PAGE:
This holiday week’s “attempted act of terrorism” on a U.S.-bound flight reveals the difficulty of getting counterterrorism right. Terrorists use the element of surprise—stuff we haven’t thought of, or timing and locations that we can’t defend—to pull off attacks that instill fear.
We’ll learn what kind of explosive or incendiary material Nigerian traveler Abdul Farouk Abdulmutallab failed to ignite, and security measures will be installed to better foreclose this attack in the future. But many efforts to thwart terrorism miss the mark or overshoot their goal.
There are dozens of bills in Congress that touch on terrorism one way or another. Two of the most prominent illustrate how tough counterterrorism is.
H.R. 2159, the Denying Firearms and Explosives to Dangerous Terrorists and its Senate counterpart, S. 1317, are intended to let the U.S. Attorney General deny the transfer of firearms and explosives to terrorists. But this can only work against known terrorists, and it can’t work against terrorists when they’re just entering the country from overseas as in this case.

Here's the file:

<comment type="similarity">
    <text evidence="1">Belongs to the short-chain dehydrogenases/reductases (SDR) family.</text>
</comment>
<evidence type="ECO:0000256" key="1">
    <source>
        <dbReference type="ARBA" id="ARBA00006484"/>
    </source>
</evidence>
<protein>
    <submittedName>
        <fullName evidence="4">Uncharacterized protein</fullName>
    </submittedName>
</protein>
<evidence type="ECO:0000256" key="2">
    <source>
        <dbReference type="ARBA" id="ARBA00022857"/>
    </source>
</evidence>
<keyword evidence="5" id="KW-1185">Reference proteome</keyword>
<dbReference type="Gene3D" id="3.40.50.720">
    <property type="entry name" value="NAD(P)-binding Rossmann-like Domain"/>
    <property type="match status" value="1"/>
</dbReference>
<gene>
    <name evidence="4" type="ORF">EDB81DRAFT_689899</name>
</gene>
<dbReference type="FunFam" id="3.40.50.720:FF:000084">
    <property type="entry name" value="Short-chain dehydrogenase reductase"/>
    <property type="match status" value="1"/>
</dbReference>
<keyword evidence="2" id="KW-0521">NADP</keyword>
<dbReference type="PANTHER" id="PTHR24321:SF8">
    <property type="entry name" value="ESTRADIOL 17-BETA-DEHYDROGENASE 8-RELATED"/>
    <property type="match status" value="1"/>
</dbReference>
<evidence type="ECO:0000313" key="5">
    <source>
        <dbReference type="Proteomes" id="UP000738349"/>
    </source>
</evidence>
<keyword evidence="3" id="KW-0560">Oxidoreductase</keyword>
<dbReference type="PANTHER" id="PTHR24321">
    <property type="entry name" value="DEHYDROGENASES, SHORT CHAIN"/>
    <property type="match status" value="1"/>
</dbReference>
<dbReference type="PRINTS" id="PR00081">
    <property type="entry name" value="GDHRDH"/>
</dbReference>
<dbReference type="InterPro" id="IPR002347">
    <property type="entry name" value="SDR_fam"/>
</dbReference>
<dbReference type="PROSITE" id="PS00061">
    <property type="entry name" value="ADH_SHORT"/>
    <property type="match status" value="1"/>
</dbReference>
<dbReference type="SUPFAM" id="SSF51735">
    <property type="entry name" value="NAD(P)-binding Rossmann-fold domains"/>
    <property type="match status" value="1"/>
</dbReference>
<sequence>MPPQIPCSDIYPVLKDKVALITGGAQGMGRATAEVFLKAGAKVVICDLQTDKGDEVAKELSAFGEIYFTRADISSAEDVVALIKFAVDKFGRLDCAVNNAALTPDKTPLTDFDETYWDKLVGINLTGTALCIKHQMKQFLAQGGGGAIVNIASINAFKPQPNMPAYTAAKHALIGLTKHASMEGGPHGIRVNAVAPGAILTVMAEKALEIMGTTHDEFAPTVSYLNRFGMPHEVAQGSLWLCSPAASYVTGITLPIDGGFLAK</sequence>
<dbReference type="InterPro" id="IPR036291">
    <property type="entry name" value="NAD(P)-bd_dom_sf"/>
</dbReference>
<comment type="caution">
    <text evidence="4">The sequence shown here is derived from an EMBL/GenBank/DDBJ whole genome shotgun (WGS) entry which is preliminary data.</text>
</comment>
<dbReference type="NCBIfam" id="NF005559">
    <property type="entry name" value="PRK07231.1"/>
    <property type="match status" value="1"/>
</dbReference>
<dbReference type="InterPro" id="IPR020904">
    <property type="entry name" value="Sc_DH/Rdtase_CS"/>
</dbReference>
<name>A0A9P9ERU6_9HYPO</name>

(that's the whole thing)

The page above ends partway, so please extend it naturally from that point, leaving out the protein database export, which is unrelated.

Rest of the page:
Commenters on these bills argue that they are overly broad and would deny the Second Amendment rights of U.S. citizens who aren’t terrorists. If they don’t actually prevent a likely attack, and if they undermine rights, that’s a classic example of our country hurting itself because of overreaction to terrorism fears.
Countering terrorism isn’t easy, and there are many more security measures that don’t work than ones that do. It’ll take a little steel in our spines and a little ice water in our veins to continue staring down the terrorist threat. While we do that, it’s important to continue enjoying our American birthright of freedom and opportunity.
One commentator’s take turns away from fear and overreaction in a way that I think is interesting: This episode isn’t something to fear, says Spencer Ackerman. It’s an example of terrorists’ desperate bid for relevance.